Book cover, layout and typesetting | A life reimagined
A preface: I included this book in my catalog as a warning. A warning to myself about observing red flags when accepting a project. And a warning to authors to be reasonable about their expectations when starting a publishing business.
Durango Outlaws is ostensibly the second in a three book western series following the exploits of an eastern bred young man as he reluctantly travels west in the late 1800’s (or maybe early 1900’s) as a boy, and somehow finds his way, embracing the west as a gunslinger then lawman in Arizona (Gunslinger Durango, first book) and later moving to Colorado in this book. Durango, Colorado.
The playful Heartland (both regular and “spurs” variety) by Ukrainian type designer Andrey Sharonov offers a western-inspired look for both the cover and chapter openings. Reminding me of a cowboy’s rope work, the author’s name on the cover as well as chapter opening drop caps utilize the swishes and swashes of Reidfork Handdrawn by Indonesian design firm Swistblnk Design Co.
The author insisted on Bookman Oldstyle 14/17, and I made the best of this classic font set in large-type size—it did push the book to the 100pp. minimum required by CreateSpace/KDP for spine text. And to be perfectly honest, if the book were printed at 75% scale, with the Bookman at 10.5/12.75 and the page size is closer to a traditional paperback at 4-1/2 x 6-3/4, this book visually works fine. After a couple more rounds of editing, it wouldn’t be half bad.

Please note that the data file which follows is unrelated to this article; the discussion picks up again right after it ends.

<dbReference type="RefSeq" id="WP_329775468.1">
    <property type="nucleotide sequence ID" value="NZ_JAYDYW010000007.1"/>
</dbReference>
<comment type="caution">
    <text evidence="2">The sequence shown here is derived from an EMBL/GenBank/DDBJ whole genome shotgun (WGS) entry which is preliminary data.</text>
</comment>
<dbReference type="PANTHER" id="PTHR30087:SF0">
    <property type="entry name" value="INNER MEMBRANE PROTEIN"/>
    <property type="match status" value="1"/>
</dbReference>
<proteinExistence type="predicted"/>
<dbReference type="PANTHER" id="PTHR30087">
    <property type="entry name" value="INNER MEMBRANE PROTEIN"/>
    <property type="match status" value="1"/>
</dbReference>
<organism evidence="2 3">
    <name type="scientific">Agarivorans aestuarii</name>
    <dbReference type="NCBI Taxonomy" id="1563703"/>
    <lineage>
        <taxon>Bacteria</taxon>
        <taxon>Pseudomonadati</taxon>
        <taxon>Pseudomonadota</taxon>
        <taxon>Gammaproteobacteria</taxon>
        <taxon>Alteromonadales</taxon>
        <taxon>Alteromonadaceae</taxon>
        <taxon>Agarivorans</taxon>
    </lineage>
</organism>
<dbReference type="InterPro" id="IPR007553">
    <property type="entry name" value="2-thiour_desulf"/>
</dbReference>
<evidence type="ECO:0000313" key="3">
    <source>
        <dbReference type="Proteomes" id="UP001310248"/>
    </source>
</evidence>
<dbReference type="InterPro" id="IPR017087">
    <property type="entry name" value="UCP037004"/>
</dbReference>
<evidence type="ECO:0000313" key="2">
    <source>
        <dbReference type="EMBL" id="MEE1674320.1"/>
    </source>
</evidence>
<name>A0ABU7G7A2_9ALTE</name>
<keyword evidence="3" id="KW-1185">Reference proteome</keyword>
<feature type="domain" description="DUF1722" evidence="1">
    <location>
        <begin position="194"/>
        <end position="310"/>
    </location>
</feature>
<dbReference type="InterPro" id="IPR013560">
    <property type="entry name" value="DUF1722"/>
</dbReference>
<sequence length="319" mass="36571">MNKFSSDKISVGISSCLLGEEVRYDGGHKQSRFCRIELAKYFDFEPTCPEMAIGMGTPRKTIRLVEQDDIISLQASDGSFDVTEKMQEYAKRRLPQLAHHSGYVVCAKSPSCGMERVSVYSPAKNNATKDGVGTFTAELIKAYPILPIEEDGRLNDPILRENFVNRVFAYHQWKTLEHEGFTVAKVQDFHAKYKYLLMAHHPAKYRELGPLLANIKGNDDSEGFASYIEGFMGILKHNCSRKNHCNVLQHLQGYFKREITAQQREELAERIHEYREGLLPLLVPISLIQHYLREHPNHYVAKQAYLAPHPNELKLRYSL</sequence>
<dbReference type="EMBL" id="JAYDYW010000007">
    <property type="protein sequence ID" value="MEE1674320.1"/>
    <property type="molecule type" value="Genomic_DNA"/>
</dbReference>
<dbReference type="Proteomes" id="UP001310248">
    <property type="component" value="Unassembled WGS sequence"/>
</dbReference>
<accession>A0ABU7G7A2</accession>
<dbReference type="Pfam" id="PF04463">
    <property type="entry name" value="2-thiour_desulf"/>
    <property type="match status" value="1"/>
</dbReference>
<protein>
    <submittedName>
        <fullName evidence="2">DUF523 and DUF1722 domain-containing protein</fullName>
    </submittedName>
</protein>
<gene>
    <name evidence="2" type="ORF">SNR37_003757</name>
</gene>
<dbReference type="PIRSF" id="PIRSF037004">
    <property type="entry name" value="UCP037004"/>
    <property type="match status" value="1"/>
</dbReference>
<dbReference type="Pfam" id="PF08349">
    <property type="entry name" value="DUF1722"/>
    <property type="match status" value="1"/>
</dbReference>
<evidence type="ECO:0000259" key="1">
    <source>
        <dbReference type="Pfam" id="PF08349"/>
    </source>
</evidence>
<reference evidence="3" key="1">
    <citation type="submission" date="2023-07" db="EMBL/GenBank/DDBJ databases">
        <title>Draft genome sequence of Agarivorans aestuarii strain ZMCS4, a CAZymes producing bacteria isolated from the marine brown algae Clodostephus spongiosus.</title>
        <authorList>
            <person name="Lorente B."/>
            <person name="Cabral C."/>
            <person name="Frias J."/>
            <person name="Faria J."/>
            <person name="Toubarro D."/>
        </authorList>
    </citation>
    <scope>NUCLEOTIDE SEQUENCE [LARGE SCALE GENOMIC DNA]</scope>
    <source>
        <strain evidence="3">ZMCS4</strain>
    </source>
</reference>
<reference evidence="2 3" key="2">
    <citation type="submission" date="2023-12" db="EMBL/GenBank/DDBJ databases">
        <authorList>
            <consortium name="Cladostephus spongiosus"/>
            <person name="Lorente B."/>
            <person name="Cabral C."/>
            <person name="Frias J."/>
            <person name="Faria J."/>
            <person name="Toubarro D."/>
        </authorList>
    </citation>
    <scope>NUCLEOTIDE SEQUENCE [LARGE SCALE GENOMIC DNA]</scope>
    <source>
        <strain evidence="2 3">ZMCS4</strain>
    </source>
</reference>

The cover image is a retouched stock photo, reimagining the cover image of the author’s first book, Gunslinger Durango, designed by the folks at Mill City Press. The crossed gun motif was also a nod to the first book’s design. Not much a fan of guns myself, I made an exception based on my period research and the history of the “Gunslinger” six-shooter.
For me, this project offered lessons beyond the usual technical or typographic … lessons in the reality of the business of publishing, and limits of contracts with self-published authors.
Without being too unkind, in this case the author thought he was a better writer than he was. Despite paying a vanity publisher on the first book, it went to press unedited. Still on a tight budget, I reluctantly agreed to do some content editing in this project—someone had to, it was unreadable in its original form. Although we agreed about costs in advance, he balked at the money he was spending to “change” his story, and so the editing was never really finished.
Money concerns are not unjustified by self-published authors. Many find it surprising what it costs to produce, publish, promote, and distribute a book. As in this case, many do not really fully appreciate that they are, in fact, starting a small publishing business. And while there certainly is money to be had in publishing, it is not the way to “get rich quick” as some seem to believe. No one gets famous overnight, or without putting in the effort to promote their work. No one.